HRQoL is a multidimensional concept that describes aspects of quality of life, including self-perceived well-being and functionality, relating specifically to a person’s health.9 Compared with healthy controls, individuals with SS report significantly poorer physical capacity,10 11 reduced productivity12 and more cognitive deficiencies.13 Patients with SS also carry significant symptom burden, highlighted by studies that demonstrate dryness-related discomfort to be associated with HRQoL impairment, depression and anxiety.14–18 While oral and ocular dryness are strong predictors of diminished HRQoL in SS, these symptoms may be exacerbated by factors unrelated to SS, such as medication use, anxiety and allergies, which complicate this relationship. Therefore, the impact of SS on HRQoL and depression independent of oral and ocular symptoms should be examined.
In this analysis, we took advantage of the well-characterized Sjögren’s International Collaborative Clinical Alliance (SICCA) dataset, which is the first international data registry that is geographically and socioeconomically diverse. It employs standardised questionnaires to collect data on a wide array of outcome measures, including HRQoL and depression. Therefore, the SICCA dataset provides unprecedented opportunity to evaluate HRQoL and depression among an international group of individuals with SS or with signs and symptoms suggestive of SS. The primary objective of this analysis is to compare HRQoL and depression scores of patients with SS to those without SS while exploring other relevant covariates and potential confounders. Furthermore, by focusing on symptomatic individuals with and without SS in this study, the association between SS and HRQoL and depression, unrelated to the effects of oral and ocular symptoms, is further explored.
Study design and population
We conducted a cross-sectional study among participants in the SICCA registry. Enrolment occurred between 2004 and 2012 within nine academically based research sites located in seven countries (Argentina, China, Denmark, India, Japan, UK and the USA) and directed by investigators at the University of California San Francisco in the USA, where both the data coordinating center and biorepository are located. Details regarding the SICCA study design and population, including recruitment and eligibility criteria, have been previously described.19 Additional information can also be found at http://sicca-online.ucsf.edu.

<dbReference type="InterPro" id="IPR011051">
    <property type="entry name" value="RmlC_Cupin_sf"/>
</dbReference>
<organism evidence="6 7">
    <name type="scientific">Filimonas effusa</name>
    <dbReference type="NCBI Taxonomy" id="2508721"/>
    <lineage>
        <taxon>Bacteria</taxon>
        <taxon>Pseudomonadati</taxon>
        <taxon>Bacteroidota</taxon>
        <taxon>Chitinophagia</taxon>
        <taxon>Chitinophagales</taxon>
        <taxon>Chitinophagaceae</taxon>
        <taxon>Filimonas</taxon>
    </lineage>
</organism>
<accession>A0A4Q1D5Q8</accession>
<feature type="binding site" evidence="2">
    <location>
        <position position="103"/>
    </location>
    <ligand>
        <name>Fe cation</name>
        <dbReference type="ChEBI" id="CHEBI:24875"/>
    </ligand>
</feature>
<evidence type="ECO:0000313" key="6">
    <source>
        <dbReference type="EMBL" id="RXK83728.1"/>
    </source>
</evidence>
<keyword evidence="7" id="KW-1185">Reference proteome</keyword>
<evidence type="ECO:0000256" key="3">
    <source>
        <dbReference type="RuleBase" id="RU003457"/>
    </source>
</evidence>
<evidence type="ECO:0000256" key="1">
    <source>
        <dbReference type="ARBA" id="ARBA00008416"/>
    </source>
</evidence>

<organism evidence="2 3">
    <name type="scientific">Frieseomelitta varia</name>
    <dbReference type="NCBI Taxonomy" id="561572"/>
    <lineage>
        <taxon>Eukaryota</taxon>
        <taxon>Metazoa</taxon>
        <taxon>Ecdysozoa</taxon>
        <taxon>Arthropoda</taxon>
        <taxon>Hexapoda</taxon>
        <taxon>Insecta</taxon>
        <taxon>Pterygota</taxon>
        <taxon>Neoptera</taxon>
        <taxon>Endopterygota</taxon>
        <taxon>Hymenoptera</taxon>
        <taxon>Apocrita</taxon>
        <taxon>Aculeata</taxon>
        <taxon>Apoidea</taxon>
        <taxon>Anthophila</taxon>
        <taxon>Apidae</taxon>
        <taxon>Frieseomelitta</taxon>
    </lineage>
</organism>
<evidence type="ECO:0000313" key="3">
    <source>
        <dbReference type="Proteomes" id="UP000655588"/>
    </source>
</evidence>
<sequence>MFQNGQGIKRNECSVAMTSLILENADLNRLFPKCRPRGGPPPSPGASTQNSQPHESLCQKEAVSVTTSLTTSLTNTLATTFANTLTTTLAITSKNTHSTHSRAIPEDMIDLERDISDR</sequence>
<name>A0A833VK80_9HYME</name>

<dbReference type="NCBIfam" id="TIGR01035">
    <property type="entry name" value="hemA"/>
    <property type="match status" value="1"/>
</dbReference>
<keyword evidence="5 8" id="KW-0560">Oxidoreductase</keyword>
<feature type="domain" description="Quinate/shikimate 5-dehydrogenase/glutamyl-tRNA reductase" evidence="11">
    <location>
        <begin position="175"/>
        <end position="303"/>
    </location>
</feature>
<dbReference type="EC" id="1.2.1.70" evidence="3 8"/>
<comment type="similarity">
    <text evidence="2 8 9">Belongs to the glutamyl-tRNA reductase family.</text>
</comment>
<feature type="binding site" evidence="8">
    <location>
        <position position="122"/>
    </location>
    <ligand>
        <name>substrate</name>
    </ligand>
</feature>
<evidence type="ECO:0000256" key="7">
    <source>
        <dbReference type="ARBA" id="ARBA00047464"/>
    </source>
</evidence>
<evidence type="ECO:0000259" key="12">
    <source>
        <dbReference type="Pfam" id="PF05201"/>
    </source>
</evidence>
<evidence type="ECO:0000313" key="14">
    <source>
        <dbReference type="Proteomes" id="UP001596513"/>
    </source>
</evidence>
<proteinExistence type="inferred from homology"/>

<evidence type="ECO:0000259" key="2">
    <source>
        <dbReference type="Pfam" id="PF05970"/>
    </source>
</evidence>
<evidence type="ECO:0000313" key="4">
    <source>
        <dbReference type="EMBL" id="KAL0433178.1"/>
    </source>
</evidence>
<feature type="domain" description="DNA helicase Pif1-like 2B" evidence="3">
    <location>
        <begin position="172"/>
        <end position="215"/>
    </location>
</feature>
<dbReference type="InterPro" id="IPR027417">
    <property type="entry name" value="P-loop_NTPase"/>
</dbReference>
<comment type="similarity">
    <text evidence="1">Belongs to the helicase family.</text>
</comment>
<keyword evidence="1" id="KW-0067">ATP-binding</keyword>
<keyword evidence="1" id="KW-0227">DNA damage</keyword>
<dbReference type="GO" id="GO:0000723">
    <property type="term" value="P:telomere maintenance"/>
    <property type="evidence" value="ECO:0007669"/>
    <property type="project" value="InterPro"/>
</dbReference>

The present analysis involved all individuals enrolled in the SICCA registry for whom data relevant to the outcomes of interest were available. Individuals with another concurrent autoimmune connective tissue disease diagnosis such as rheumatoid arthritis, systemic lupus erythematosus or sarcoidosis were excluded from the current study due to those disease associations with HRQoL and depression. Participants who reported either dry mouth or dry eyes (and not both) were also excluded from the study in order to establish uniform symptomatic and asymptomatic groups for our stratified analyses.
Variables and measures
Information on gender, age, highest level of education (high school, college), employment (employed, unemployed), self-reported race/ethnicity (White, Hispanic, African American, Asian, Native American), country of residence (Argentina, China, Denmark, India, Japan, UK, USA), medication use with anticholinergic effects and systemic medication use for the management of SS-related symptoms (non-steroidal anti-inflammatory drugs (NSAIDS), cholinomimetic drugs, antimalarials and others (corticosteroids, alkylating agents, antimetabolites, tumour necrosis factor (TNF)-alpha inhibitors, disease-modifying antirheumatic drugs (DMARDS), anti-CD-20 and other immune-modifying biological agents)) were collected as part of the various questionnaires administered at the time of study entry. All of the aforementioned data were self-reported. In addition, trained SICCA team clinicians (including oral medicine specialists, ophthalmologists and rheumatologists) performed focused protocol-driven clinical evaluations, which assessed for oral, ocular and rheumatological features. All serological test results were obtained from the same Quest laboratory. SICCA questionnaires, data collection forms and protocols are available for review at http://sicca-online.ucsf.edu.